Similarly, the couple could not meet their burden of proof on the breach of warranty claim without their expert’s testimony. As a result, the key inquiries were whether he was qualified to provide his expert opinion on causation and whether his opinion was reliable. If so, then summary judgment was not appropriate for the strict liability and breach of warranty claims at the current stage of the litigation, the court declared.

Admissibility of expert testimony. KIIC challenged the qualifications of the couple’s expert because of his lack of specific experience with Campylobacter. The couple responded to the resort’s objections by providing the expert’s curriculum vitae to show that he was an experienced infectious disease specialist and epidemiologist who was qualified to serve as an expert about food-borne illnesses. Moreover, the couple pointed to a series of questions and answers in the expert’s deposition transcript in which they contended that he proved his knowledge about Campylobacter and its connection to gastroenteritis and reactive arthritis.

The court found that he was sufficiently qualified to provide an opinion in this case, given that he began working with infectious diseases as a teaching fellow after obtaining his MD and completing his residency, and then got a post-doctoral fellowship in infectious diseases and continued his career working at the Centers for Disease Control. While he had never testified in a food-borne illness case before, his infectious disease training included Campylobacter, and he had treated cases of Campylobacter, the court observed, noting that he had discussed his knowledge of Campylobacter throughout the deposition. Any gaps in the expert’s knowledge about that bacteria were an issue for the jury, the court explained.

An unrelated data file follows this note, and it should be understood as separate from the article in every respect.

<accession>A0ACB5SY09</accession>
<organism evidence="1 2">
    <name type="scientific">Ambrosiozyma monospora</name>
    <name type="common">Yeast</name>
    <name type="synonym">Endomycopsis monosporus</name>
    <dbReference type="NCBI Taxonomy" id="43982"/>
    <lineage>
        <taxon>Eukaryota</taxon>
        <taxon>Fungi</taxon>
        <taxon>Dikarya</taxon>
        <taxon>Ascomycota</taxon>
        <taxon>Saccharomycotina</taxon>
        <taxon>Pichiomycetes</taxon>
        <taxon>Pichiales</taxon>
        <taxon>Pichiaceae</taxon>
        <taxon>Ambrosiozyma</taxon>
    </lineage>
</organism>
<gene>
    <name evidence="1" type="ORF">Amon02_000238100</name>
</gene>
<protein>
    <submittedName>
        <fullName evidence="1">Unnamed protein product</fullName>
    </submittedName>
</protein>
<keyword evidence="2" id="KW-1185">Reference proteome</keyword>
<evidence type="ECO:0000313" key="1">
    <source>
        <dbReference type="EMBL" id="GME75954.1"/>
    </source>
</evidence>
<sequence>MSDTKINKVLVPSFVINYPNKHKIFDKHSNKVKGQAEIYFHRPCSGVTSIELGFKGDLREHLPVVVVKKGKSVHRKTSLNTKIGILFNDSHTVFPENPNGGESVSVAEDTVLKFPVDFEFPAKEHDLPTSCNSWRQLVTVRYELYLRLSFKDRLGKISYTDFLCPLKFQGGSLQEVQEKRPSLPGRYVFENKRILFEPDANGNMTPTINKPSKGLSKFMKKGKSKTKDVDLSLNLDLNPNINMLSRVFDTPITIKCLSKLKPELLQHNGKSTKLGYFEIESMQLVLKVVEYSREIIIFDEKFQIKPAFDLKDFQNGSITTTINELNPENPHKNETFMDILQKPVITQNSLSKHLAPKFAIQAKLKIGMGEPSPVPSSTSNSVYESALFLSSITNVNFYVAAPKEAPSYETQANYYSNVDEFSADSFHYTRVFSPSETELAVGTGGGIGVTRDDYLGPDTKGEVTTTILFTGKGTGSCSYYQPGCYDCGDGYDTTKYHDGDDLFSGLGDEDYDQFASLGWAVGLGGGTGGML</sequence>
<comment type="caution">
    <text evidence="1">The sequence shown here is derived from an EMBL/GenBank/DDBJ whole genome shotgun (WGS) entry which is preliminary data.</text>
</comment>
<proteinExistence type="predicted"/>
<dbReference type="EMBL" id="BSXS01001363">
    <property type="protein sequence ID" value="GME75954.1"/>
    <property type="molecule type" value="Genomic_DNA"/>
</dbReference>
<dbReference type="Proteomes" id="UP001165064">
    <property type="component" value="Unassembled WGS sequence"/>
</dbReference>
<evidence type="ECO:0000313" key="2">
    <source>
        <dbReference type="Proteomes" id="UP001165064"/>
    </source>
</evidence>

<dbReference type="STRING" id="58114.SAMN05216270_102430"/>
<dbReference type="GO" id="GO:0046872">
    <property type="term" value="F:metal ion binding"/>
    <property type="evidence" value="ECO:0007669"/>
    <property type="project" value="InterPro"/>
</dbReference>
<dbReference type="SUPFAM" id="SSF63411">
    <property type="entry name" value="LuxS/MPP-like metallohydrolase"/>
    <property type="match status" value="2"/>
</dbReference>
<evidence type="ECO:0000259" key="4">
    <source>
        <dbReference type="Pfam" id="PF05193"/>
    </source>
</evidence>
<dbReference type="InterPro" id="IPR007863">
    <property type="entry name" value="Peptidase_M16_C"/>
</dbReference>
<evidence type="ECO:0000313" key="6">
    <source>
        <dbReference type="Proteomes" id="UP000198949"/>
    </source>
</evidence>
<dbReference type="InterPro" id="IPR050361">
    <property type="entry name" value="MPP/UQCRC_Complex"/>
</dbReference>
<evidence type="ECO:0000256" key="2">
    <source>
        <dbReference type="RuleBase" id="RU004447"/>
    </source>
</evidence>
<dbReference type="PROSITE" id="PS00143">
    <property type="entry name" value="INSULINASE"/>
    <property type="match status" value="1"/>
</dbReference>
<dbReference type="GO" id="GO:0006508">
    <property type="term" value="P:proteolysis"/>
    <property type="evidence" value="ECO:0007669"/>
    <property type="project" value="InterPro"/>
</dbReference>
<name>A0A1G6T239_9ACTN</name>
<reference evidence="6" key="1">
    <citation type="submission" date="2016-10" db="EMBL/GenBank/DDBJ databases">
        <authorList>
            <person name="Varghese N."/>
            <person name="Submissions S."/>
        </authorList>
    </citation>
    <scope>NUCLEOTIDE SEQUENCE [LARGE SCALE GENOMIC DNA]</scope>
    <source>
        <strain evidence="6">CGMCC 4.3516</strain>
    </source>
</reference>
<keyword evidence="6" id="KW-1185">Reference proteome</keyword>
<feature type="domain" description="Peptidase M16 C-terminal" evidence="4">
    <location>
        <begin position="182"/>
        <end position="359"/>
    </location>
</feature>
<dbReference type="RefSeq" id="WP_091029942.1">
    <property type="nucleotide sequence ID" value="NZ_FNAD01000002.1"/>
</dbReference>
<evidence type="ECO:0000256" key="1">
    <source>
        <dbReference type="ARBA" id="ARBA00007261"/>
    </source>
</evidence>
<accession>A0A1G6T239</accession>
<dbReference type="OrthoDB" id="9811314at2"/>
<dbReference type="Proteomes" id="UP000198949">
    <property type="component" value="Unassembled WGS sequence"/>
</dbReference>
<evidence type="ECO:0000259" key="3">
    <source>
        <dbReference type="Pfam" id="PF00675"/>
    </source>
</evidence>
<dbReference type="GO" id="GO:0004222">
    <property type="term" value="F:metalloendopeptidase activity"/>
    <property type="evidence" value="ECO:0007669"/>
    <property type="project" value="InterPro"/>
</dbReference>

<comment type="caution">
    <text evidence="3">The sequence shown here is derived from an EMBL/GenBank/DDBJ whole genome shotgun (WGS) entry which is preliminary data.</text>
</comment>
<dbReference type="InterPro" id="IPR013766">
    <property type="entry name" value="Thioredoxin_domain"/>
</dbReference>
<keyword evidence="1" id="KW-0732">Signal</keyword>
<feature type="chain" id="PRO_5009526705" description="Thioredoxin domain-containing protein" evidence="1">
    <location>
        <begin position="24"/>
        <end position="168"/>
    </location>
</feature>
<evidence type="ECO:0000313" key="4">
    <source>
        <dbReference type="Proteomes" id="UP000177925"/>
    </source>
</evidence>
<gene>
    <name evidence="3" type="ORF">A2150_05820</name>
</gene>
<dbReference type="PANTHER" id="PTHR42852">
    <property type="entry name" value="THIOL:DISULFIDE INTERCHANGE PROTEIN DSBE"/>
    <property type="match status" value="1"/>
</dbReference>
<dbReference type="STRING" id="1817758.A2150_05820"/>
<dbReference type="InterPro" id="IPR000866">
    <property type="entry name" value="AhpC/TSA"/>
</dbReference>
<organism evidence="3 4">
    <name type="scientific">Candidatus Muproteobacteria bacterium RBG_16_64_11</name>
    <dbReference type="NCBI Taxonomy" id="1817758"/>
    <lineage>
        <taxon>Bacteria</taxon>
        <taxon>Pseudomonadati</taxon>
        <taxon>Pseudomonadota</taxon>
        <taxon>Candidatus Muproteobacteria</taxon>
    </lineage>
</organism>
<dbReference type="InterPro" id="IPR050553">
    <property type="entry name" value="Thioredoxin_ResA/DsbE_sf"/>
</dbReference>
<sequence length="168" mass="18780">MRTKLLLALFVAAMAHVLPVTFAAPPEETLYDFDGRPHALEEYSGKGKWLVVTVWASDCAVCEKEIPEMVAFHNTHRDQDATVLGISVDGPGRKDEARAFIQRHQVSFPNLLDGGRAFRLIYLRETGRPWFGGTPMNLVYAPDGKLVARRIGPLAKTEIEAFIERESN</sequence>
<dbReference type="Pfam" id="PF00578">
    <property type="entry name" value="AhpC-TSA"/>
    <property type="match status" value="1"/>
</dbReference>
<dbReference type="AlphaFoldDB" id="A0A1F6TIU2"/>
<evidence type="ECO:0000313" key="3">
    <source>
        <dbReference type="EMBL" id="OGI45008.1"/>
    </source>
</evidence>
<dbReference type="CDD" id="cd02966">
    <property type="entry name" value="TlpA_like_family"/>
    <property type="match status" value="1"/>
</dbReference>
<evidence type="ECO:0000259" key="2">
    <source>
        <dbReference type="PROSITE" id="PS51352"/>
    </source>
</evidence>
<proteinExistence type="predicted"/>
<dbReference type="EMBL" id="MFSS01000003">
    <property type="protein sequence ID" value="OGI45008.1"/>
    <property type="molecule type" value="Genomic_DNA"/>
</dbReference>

As for the reliability of his testimony, the court said that while the basis of the expert’s opinion was not particularly robust, it was sufficiently reliable to be heard by a jury. The fact that he did not consider the opinion of another guest who also had become ill after having consumed the flounder did not bear on the reliability of his methodology, the court held, instructing that the decision to not examine certain evidence goes to the weight of the opinion and not its admissibility. As a result, that factor did not support the exclusion of the expert’s testimony.

Furthermore, while the reliability of the expert’s methodology, i.e., differential diagnosis, was a close call, the court found that it was sufficiently reliable to be heard by the jury. Accordingly, the resort’s motion to exclude the testimony of the couple’s expert was denied, thereby allowing their strict liability and negligence claims to proceed.

The case is No. 2:17-cv-02146-DCN.

Attorneys: Dale Ernest Akins (Akins Law Firm) for Erna Kiessling. James B. Hood (Hood Law Firm) for Kiawah Island Inn Co. LLC d/b/a Kiawah Island Golf Resort.

Companies: Kiawah Island Inn Co. LLC d/b/a Kiawah Island Golf Resort

MainStory: TopStory FoodBeveragesNews ExpertEvidenceNews CausationNews SouthCarolinaNews